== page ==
Field Notes # 1: How to Prepare for Juried Art Exhibitions

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Installation view of the central gallery during Jamaica Biennial 2014, with work by Charles Campbell, Rex Dixon, Shoshanna Weinberger, and Kimani Beckford. This exhibition combined invited and juried submissions.

Over the 35 years I have lived in Jamaica, I have been the lead curator of more than 45 exhibitions and I have been involved in many others, as a juror, as a supervisor or mentor of other curators, as curatorial and organizational support staff, as a contributing writer, and also as an observer and critic. Most of my curatorial work has been in the Caribbean and, specifically, for the National Gallery of Jamaica. I also lecture at the Edna Manley College, in Curatorial Studies among other subjects, and I have been involved in a number of exhibitions there too, for the CAG[e] gallery as well as the final year show. These experiences, which have been mostly positive, have convinced me of the need for greater professionalization for artists, in terms of being more informed about what is involved in participating in exhibitions and working with galleries, cultural institutions and curators. Not being aware of how to navigate this terrain effectively can  sabotage  artists’ careers, causing them to miss out on important opportunities, not to be represented in the best possible way, and, even, to become involved in needless contentions.

Artists may participate in many types of exhibitions, commercial and non-commercial, group and solo, and thematic or not, and each requires its own approach and preparations, but I thought it would be useful, to focus on submission-based, juried exhibitions, as this seems to be a process many artists struggle with. While fairly lengthy and detailed, this post is not meant to be a “handbook” or to be complete or definitive in any way,  and merely consists on notes and thoughts based on my own experiences and observations and it is presented as work in progress. I invite feedback and further discussion and questions, and I may add further notes to this post in response. This post is meant primarily for young and emerging artists but I hope that others will also find them useful and perhaps even thought-provoking.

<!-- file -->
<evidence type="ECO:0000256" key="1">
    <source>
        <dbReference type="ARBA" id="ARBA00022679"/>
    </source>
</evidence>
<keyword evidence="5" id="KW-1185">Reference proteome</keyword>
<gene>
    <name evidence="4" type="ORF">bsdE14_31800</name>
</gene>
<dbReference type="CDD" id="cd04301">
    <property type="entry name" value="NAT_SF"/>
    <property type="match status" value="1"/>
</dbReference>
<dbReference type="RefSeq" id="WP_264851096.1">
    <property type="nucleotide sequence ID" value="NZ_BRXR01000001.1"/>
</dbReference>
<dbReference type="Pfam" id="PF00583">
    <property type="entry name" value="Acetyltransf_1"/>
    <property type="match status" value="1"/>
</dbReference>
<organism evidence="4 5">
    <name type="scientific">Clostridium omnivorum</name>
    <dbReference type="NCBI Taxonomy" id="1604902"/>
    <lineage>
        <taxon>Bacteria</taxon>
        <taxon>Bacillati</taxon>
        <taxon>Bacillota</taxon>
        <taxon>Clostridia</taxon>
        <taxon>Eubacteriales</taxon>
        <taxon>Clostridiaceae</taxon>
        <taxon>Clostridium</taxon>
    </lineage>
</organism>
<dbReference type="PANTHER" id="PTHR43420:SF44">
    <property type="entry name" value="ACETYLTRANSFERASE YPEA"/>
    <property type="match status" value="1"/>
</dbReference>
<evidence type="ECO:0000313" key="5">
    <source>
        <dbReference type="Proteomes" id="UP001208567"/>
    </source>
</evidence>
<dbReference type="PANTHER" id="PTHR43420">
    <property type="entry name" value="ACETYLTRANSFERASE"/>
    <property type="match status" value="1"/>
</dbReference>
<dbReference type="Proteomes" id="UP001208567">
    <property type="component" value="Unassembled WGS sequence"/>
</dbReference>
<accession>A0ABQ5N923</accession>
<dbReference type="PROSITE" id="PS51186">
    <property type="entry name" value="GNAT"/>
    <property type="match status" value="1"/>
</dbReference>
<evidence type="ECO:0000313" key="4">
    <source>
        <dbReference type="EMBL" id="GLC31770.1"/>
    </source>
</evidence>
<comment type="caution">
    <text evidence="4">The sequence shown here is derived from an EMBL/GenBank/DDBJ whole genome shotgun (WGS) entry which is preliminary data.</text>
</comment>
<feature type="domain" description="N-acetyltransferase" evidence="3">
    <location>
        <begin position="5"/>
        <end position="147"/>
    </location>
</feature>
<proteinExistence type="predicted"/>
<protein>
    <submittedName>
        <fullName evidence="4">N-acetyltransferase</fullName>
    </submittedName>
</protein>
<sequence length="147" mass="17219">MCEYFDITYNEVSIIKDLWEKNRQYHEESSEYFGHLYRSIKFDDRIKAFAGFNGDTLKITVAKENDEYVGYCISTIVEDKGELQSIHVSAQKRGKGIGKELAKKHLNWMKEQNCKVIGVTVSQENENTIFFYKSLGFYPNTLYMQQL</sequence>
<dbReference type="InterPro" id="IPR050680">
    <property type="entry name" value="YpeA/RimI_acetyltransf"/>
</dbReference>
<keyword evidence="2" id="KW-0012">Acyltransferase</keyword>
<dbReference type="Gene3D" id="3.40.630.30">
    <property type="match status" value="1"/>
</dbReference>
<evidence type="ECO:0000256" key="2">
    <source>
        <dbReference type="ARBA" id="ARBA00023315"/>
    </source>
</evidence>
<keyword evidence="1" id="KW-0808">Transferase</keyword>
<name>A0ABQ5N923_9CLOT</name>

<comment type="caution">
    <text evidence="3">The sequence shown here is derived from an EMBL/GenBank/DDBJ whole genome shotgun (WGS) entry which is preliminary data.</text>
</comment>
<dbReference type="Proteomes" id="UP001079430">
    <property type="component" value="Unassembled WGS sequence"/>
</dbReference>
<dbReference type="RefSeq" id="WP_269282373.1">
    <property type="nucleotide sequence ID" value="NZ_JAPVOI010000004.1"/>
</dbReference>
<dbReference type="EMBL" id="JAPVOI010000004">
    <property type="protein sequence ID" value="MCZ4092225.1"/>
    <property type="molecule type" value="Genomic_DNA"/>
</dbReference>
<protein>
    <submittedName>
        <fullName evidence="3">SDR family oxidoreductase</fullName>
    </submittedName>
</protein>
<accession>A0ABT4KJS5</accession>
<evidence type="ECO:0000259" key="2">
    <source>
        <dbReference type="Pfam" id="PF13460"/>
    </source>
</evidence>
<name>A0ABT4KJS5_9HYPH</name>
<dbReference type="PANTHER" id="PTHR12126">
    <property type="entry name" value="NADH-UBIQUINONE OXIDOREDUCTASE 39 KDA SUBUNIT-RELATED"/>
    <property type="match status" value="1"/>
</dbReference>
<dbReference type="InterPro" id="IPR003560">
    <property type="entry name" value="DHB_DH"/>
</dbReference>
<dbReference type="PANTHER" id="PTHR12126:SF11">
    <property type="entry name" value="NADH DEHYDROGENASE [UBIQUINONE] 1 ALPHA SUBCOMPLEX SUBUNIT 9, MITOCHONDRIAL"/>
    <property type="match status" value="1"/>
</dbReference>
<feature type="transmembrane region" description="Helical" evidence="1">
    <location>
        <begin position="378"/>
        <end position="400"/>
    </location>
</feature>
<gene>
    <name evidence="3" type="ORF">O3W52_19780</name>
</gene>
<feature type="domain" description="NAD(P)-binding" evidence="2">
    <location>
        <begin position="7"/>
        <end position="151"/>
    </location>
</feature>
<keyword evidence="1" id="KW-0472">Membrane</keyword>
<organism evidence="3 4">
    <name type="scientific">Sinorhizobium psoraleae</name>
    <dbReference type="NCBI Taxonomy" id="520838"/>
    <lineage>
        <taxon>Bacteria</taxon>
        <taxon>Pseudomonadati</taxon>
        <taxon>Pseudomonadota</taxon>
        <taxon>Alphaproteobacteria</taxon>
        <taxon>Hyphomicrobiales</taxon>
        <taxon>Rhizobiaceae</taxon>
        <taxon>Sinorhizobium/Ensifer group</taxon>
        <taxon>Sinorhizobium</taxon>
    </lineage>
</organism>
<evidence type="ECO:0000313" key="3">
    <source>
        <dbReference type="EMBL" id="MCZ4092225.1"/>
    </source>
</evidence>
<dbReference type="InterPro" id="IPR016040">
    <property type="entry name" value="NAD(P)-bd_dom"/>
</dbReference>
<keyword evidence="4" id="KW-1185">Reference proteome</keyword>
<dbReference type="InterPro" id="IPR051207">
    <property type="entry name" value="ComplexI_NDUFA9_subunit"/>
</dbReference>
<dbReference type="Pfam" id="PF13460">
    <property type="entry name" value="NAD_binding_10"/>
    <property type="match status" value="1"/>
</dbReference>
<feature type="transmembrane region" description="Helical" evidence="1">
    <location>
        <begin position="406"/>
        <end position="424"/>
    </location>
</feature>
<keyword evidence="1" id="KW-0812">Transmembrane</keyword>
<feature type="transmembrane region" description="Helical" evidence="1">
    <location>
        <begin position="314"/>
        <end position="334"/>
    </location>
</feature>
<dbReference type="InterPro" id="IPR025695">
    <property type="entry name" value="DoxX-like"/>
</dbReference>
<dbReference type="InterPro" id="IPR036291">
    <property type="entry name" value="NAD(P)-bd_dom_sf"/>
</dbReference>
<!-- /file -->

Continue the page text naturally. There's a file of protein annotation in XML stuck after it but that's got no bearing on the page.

CAGe gallery with Manifestations exhibition
Manifestations: the 2019 SVA Student Exhibition (April 2-15, 2019) at the CAG[e] gallery, Edna Manley College, was a project of my Introduction to Curatorial Studies class and was organized as a juried exhibition.

Juried Exhibitions

Many cultural organizations, galleries and museums organize regular juried exhibitions, which are usually recurrent and held on an annual, biennial or other schedule. Some have a theme or are restricted according to a particular medium or genre (for instance, painting or photography), while others are open to a broad scope of work. There are usually eligibility restrictions, for instance regarding nationality, country or city of residence, and even age. Usually, there is a limit on the date of production of the work as most submission-based exhibitions accommodate recent or new work only, and there are often also limits on size and weight. It is important for artists to be fully aware of these requirements, and to adhere to them, and of course also for these to be clearly articulated and communicated by the exhibition organizers.

There is usually a call for submissions, which is published well ahead of the submission deadline, and the exhibition is selected from the submissions by a panel of jurors. Today, these calls are often circulated mainly via social media and it is therefore important to follow those cultural organizations that may have relevant exhibition opportunities. While the published call for submission may consist of a simple notice, there are normally more detailed documents with rules and regulations, submission guidelines, and submission forms that can be downloaded, collected or requested – make sure to receive, peruse and understand these documents and to adhere to the instructions. There is normally also a contact number, email or online platform for additional information or queries.